• Publisher: O'Reilly Media; 1st edition (June 9, 2001)
  • Language: English
  • ISBN-10: 1565927486
  • ISBN-13: 978-1565927483
  • Product Dimensions: 6 x 1.1 x 9 inches
  • Shipping Weight: 1.5 pounds
  • Average Customer Review: 4.2 out of 5 stars  See all reviews (51 customer reviews)
  • Amazon Best Sellers Rank: #2,998,832 in Books (See Top 100 in Books)

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Most Helpful Customer Reviews

32 of 33 people found the following review helpful By Robert Nagle on July 25, 2002
Format: Paperback
The first thing I want to say about reading this book is : I passed! Certification books serve four purposes: first, they serve as a way to prepare for computerized certification exams. Second, they provide a �training plan� for learning the objectives in the certification. Third, can a book explain system administration concepts while limiting a reader�s exposure to difficult, elusive topics until later? Fourth, can a book like this still be useful post-certification?
Part One (covering the 101 test) contained generous amounts of examples for text-processing commands and a really top notch discussion of permissions, ownership, booting and documentation. Helpfully, �need to know� boxes are scattered throughout the book to indicate how important a topic is on the test. Frequently, the author will point out that although he explained a certain topic in depth, it won�t be covered in depth on the test. I really appreciated that, although I found that the actual test covered certain topics (such as X Windows) in much more depth than Dean leads us to believe. One thing, by the way, to remember, is that often the book gives only the 5 or 6 most popular switches for each command. If you learned about these commands only from this book, you might be overlooking some important switches. I found this especially to be true when Dean discussed user management. I consider usermod �g and usermod �G to be really important commands, but this book didn�t even mention them. On the other hand, Dean gave an explanation of regular expressions which was quite adequate for the purposes of this book. Although omitting some switches proved exasperating at times, the simplified view of the commands can be helpful for linux newbies.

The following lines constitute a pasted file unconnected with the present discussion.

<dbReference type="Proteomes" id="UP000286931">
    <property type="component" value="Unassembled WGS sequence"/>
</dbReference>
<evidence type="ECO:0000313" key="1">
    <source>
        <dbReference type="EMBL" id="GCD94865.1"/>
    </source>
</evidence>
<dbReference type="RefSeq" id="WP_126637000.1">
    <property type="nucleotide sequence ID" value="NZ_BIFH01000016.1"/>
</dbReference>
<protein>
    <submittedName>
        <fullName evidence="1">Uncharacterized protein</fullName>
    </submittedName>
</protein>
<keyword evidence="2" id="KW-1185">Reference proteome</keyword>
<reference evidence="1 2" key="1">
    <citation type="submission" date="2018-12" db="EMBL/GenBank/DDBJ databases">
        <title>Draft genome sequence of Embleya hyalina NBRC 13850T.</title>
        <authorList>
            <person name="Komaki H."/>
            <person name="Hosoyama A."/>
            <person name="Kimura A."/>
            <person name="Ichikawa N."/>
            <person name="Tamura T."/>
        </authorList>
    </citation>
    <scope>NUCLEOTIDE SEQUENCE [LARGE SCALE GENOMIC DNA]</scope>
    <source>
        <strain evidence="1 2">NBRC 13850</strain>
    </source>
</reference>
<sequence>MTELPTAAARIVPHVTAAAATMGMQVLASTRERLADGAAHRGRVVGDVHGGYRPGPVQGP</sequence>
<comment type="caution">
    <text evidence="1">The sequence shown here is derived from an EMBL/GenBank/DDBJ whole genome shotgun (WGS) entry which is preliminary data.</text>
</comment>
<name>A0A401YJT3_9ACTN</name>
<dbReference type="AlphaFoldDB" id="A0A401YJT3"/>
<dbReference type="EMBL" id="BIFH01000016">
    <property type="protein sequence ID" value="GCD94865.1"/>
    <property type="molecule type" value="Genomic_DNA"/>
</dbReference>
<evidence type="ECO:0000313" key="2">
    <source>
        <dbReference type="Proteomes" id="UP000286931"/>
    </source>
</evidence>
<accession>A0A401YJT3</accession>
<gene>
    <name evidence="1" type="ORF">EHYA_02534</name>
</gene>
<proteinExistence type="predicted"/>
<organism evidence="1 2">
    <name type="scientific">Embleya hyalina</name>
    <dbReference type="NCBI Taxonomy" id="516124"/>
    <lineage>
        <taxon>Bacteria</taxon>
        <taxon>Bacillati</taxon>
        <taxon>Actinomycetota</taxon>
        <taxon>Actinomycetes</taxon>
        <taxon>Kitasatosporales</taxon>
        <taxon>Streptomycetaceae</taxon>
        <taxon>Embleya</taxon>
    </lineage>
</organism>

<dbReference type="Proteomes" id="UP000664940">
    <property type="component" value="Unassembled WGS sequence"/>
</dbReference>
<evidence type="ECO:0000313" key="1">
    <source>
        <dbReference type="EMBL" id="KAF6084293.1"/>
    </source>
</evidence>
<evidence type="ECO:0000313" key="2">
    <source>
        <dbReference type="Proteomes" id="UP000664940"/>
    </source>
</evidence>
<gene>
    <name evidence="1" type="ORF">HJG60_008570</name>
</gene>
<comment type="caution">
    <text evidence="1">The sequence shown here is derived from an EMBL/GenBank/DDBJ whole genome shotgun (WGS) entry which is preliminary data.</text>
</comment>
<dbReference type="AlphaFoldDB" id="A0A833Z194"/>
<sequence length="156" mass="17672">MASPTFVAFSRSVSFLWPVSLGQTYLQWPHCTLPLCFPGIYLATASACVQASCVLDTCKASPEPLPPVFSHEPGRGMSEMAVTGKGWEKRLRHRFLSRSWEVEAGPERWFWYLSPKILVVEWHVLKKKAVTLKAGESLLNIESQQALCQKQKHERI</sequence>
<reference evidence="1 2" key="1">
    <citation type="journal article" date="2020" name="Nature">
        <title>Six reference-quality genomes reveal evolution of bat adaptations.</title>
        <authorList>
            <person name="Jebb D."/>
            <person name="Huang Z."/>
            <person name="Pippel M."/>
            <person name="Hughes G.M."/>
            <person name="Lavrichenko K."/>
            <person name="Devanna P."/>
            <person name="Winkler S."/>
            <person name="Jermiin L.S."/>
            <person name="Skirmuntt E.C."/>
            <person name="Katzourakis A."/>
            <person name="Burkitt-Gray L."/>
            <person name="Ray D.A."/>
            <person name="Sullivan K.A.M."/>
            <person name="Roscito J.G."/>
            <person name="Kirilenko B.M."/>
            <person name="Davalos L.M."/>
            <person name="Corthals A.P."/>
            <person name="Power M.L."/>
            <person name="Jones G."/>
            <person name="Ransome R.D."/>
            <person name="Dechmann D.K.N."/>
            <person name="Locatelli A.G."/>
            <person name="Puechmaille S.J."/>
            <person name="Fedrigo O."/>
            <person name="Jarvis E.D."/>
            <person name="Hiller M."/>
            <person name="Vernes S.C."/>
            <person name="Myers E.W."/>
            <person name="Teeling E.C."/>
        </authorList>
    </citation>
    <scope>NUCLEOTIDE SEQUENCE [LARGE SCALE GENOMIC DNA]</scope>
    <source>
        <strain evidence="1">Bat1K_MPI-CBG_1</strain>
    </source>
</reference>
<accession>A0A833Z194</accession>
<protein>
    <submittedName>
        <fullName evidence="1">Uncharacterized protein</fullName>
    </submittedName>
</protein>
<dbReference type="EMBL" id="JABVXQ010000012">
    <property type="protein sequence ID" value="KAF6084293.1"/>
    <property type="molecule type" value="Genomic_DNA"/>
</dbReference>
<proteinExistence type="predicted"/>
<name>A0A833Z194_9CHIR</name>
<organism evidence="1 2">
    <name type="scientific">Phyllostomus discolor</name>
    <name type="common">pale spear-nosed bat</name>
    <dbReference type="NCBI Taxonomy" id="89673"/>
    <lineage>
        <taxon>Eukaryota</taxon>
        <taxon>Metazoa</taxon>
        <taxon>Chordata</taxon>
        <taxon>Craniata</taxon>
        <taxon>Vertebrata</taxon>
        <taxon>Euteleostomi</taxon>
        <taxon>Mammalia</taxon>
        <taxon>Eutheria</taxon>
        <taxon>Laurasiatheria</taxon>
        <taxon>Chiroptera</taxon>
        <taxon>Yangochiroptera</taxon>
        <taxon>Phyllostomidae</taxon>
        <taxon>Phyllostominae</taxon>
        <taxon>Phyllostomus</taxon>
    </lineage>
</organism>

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19 of 19 people found the following review helpful By Eric J. Wu on August 8, 2001
Format: Paperback
This is an excellent book, very comprehensive. Organized by subject matter. The explanations are very clear and easy to understand. The writing style is easy to follow and direct without being too cutsey or annoying. I will say there are a number of shortcomings that will hopefully be fixed in edition 2. 1. Not enough practice problems (there is just 1 practice exam for each one exam) 2. Sometimes they screw up the topics. For instance, there is a whole mess of stuff on shell scripting in the "LPI101" section; yet the LPI website says that shell scripting is in part 2. 3. There are a few typos.